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Opinion of the Court.

which the Zanesville Gas Light Co. obtained the privilege to lay its pipes in the streets and alleys of Zanesville, it was expressly provided that, “The Zanesville Gas Light Company shall during such time as they enjoy the privileges granted by this ordinance, supply the town council with such quantities of gas as may be by them required for public lamps at a price not exceeding,” etc. Therefore, when it was held in Zanesville v. Gas Light Co., supra, that the price of gas might be controlled by Section 2478, Revised Statutes, it followed as held in Gas Light Co. v. Zanesville, supra, that if the gas company refused to obey the second ordinance regulating the price it might be compelled by mandatory injunction to do so, “so long as it continues to exercise and enjoy its franchises as a gas company," which franchises were to be a gas company in Zanesville only. If The East Ohio Gas Company were insisting upon a right to furnish gas to some of its patrons in Akron and at the same time refusing to do the same service to others, it is not doubted that the doctrine of the Zanesville case would receive great consideration, notwithstanding that the original Akron ordinance does not contain the controlling provision which is found in the Zanesville ordinance. But that is not this case.

The defendant in error seems to be insistent that inasmuch as the plaintiff in error is a corporation serving the public, it in some way becomes absolutely subject to control by the public which it serves. The answer to this claim is very well expressed by the Supreme Court of the United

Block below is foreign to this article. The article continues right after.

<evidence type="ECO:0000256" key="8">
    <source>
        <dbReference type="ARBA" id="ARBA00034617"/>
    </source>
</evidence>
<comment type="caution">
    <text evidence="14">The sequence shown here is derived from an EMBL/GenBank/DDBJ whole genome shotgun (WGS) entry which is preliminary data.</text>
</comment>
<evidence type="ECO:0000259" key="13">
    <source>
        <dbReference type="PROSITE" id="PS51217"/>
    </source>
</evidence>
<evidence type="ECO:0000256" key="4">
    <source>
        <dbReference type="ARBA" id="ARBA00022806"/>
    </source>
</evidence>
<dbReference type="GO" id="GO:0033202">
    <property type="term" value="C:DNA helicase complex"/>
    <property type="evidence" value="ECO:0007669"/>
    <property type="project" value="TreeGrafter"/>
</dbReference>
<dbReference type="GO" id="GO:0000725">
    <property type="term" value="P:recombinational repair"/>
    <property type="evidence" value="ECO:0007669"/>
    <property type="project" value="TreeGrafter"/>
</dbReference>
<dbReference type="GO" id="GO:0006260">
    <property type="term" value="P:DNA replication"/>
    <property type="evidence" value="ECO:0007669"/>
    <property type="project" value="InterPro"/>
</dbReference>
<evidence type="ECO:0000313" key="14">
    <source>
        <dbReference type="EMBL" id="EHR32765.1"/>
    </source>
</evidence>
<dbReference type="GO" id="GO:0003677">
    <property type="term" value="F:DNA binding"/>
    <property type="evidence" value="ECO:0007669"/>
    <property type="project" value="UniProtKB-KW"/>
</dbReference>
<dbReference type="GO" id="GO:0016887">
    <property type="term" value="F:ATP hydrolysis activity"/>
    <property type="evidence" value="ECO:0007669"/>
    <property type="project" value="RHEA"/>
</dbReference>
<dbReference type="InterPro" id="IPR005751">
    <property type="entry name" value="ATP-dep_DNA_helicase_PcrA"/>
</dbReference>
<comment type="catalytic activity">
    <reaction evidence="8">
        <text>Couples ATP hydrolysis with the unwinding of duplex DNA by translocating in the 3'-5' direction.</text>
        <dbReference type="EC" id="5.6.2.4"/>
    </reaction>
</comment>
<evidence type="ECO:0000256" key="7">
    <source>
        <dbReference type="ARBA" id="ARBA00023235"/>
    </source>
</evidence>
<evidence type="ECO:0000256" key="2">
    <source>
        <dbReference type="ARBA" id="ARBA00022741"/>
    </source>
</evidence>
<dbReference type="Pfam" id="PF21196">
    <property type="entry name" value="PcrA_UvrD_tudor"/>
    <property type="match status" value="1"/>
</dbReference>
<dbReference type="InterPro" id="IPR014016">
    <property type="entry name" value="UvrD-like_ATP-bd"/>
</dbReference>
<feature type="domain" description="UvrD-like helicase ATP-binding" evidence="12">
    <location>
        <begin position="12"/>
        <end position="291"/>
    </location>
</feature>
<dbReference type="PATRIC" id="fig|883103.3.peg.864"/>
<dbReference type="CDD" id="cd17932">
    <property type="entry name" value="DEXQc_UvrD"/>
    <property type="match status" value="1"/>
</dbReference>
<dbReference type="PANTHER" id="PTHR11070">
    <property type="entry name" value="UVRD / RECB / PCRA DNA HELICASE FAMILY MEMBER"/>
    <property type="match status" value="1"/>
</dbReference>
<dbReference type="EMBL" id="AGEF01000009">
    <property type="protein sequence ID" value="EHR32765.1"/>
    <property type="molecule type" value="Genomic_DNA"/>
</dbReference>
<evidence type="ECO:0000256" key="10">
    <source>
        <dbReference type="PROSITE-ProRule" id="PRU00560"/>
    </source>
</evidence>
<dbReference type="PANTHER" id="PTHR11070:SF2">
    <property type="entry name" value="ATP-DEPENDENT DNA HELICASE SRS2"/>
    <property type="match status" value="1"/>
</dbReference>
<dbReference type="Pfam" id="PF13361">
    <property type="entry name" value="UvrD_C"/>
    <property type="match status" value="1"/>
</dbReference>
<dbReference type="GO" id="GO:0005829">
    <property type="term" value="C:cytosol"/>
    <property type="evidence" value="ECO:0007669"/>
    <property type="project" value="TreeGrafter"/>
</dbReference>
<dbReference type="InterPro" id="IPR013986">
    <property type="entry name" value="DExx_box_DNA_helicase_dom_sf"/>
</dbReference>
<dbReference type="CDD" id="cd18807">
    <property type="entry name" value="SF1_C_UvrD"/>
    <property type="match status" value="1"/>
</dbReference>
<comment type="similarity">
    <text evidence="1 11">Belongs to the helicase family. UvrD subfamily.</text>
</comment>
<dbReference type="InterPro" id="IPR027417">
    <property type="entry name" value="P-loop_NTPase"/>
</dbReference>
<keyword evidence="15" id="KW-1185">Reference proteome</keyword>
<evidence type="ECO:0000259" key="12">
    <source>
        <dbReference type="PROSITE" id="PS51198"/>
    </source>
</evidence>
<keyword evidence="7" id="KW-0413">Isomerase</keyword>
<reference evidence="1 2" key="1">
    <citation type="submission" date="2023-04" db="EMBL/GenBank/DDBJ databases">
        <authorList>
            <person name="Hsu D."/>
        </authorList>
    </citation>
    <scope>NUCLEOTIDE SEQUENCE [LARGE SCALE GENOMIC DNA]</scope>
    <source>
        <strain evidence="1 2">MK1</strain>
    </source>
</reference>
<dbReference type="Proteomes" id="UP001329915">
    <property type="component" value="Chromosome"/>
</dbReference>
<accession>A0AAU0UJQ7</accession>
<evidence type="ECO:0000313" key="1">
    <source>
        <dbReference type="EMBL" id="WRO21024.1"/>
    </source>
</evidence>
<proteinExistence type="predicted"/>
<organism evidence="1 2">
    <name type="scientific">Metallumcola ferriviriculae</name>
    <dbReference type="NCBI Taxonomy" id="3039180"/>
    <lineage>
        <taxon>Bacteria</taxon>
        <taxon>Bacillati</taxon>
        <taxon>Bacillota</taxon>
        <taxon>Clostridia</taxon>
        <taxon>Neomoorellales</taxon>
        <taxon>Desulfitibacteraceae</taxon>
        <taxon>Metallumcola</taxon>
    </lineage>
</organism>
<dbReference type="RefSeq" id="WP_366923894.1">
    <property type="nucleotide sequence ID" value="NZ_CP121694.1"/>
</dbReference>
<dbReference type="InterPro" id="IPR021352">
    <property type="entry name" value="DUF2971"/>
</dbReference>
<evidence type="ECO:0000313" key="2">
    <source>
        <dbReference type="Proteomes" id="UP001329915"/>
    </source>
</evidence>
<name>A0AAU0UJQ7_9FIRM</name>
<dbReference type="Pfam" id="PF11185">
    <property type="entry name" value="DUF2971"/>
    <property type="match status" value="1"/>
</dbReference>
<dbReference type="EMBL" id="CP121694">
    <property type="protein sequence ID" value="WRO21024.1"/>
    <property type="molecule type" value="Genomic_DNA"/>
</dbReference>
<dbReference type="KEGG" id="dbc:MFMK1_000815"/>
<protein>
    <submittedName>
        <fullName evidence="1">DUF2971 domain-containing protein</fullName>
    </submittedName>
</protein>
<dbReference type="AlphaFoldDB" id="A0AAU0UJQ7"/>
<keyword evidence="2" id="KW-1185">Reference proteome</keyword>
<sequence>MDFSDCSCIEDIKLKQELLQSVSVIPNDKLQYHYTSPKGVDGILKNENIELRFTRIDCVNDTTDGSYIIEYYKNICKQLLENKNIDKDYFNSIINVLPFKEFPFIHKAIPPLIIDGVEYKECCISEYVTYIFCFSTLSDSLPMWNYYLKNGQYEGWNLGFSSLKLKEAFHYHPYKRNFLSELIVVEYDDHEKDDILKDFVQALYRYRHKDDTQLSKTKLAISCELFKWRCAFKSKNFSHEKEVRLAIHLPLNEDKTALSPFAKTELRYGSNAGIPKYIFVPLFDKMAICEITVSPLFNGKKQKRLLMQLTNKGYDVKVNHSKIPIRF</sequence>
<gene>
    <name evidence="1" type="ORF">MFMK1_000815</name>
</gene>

Opinion of the Court.

States, speaking through Chief Justice Waite, in Munn v. Illinois, 94 U. S., 113, 126: “Property does become clothed with a public interest when used in a manner to make it of public consequence, and affect the community at large. When, therefore, one devotes his property to a use in which the public has an interest, he, in effect, grants to the public an interest in that use, and must submit to be controlled by the public for the common good, to the extent of the interest he has thus created. He may withdraw his grant by discontinuing the use; but, so long as he maintains the use, he must submit to the control."

Defendant in error also claims that the statement made in the amended answer of The East Ohio Gas Company, that it intended to relinquish and surrender its privileges and franchises, granted to it by the ordinance of September 26, 1898, and wholly to retire from said city, is a mere threat, which is intended to intimidate the city of Akron and its inhabitants, and if carried out would be an unlawful discrimination. It does not appear in the record that the gas company is not making that declaration in good faith; and when it does so appear it will then be the proper time to consider it. The entire abandonment of its franchise in Akron and seeking its fortunes elsewhere within the charter limits, do not constitute unlawful discrimination as generally understood.

It is not deemed necessary to review and distinguish the numerous authorities cited for the defendant in error. We heartily assent to very many of them, but they do not seem to us to be applicable

Statement of the Case.

to the precise issue which we here have under consideration.

Judgment reversed and judgment for plaintiff in


Crew, C. J., SUMMERS and PRICE, JJ., concur.



Allowance for tombstone by administratorSection 6185, Revised

Statutes-Intended as guide to probate court and administrators-Court without jurisdiction to fix maximum sum of expenditure, whenMonument when not procured by widowTo

be erected by administrator at expense of estate. Section 6185, Revised Statutes, which gives authority to the